Whether it’s telling stories or writing novels, literature is transmitted through the medium of language. And this language thing is pretty abstract, and, therefore, a considerably subjective business. If you take an equation like 2+2=4, everyone who’s learned basic arithmetic understands it on the same level. You either know it or not, and for those who do know it there are no different levels of understanding. Not so with sentences in literature. There are different levels of understanding in literature, depending on the individual’s experiences. Novelists have it harder than mathematicians in that sense.
For instance, Kafka opens The Castle with the following sentences: “It was late evening when K. arrived. The village lay deep in snow. There was nothing to be seen of Castle Mount, for mist and darkness surrounded it, and not the faintest glimmer of light showed where the great castle lay.” This opening will be understood on different levels by those who have experienced both snow and castles, those who have experienced snow but not castles and vice versa, and those who have experienced neither.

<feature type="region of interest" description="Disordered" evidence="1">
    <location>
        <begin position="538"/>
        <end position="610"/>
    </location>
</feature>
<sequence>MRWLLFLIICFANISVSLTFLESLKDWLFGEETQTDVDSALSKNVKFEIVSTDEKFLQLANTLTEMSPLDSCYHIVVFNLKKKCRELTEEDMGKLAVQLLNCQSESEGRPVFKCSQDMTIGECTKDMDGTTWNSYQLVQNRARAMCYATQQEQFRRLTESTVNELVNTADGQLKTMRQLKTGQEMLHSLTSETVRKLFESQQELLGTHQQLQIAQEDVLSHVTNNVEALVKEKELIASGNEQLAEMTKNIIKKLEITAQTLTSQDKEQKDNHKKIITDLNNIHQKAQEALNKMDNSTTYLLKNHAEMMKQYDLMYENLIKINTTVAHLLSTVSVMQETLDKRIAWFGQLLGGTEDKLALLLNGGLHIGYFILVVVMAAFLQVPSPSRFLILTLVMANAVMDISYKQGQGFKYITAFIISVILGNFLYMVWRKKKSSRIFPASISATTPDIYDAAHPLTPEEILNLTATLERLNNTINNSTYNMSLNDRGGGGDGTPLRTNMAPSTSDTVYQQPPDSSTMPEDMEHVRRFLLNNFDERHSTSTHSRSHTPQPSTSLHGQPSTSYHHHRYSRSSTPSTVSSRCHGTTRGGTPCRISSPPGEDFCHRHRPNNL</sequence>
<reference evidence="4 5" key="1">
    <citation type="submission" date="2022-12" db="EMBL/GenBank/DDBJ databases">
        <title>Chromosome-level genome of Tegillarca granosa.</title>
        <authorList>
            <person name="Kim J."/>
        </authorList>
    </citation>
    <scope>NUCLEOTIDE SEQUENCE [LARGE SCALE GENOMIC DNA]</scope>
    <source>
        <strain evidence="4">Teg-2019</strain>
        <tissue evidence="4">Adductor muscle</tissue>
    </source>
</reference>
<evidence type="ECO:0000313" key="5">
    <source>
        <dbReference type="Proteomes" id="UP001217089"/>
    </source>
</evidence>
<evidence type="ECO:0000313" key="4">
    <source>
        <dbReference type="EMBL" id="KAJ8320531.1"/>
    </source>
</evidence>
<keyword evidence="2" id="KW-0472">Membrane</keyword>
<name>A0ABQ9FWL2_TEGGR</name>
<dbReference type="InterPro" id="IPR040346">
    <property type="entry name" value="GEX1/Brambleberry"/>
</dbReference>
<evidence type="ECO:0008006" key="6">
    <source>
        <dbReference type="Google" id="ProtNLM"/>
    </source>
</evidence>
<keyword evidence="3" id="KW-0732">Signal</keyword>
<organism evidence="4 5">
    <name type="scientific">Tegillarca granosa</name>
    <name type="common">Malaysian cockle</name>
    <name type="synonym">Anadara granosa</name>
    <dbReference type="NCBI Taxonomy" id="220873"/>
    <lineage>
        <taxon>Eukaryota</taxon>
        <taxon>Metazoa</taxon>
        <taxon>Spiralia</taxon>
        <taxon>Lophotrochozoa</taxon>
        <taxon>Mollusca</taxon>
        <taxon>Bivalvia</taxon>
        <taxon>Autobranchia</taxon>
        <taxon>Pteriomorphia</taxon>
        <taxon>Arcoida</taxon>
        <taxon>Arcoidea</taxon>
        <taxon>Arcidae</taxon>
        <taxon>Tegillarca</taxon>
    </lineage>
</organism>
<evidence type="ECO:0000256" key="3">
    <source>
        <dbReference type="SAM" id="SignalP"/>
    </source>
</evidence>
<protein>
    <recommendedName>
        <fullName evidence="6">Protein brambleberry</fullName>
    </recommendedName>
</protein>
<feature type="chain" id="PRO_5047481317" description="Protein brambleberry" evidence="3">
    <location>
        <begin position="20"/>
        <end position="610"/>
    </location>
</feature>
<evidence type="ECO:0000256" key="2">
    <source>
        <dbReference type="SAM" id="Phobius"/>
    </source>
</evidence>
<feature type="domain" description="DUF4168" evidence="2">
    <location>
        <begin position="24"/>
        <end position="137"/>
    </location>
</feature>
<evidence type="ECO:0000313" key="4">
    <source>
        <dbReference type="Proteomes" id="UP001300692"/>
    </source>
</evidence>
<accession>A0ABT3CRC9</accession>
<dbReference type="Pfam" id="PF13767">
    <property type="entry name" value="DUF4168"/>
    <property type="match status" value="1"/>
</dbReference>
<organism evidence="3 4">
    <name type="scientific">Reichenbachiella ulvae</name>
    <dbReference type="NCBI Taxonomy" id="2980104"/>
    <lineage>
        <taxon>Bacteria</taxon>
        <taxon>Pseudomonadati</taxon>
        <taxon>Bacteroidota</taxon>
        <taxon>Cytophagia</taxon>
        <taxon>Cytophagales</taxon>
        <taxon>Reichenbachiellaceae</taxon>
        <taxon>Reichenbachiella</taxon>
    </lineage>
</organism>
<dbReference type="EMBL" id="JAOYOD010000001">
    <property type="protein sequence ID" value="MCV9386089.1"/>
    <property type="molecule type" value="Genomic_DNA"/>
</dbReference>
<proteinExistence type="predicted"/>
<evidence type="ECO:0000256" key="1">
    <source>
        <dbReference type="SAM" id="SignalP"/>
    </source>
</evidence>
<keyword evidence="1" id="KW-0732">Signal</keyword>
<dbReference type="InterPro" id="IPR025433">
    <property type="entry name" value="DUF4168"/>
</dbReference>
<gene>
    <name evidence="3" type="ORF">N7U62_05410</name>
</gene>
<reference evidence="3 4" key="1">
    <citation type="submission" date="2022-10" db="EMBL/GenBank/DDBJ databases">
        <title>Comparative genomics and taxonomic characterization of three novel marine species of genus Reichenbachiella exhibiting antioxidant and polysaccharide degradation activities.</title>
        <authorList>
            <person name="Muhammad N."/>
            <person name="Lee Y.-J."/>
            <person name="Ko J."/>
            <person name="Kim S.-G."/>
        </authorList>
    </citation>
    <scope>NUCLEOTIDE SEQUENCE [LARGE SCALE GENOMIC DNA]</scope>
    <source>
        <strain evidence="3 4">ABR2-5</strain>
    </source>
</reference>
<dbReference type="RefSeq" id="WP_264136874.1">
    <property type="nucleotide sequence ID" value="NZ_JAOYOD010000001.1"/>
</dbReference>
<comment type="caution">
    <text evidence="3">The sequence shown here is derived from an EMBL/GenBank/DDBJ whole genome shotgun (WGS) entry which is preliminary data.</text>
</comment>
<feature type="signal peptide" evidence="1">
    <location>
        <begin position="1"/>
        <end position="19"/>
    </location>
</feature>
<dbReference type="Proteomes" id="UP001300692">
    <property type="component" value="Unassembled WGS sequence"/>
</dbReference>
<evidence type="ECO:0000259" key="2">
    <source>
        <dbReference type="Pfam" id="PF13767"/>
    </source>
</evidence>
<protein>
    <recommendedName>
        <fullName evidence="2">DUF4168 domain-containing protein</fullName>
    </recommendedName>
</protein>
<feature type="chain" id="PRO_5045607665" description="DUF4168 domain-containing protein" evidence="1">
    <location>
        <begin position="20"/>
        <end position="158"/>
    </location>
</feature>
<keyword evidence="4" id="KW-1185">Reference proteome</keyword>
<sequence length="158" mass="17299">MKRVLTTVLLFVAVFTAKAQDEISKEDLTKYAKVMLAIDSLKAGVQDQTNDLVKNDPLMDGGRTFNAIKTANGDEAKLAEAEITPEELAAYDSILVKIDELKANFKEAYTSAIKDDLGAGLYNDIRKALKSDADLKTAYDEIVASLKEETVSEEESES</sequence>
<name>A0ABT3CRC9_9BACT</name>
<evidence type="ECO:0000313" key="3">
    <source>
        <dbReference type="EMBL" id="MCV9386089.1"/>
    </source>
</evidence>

Even with a very simple sentence in a foreign language, a beginner will have a literal interpretation of it while a more advanced student will consider its context as well as bring their own experience to the interpretation. This is not just for foreign languages, of course, but applies to one’s native language as well. A primary school student is capable of reading most things off the page, but that doesn’t mean they can read, say, an astronomy text. To be precise, they are capable of reading the words but not of understanding them. To read literature is to go through these two steps of reading and understanding.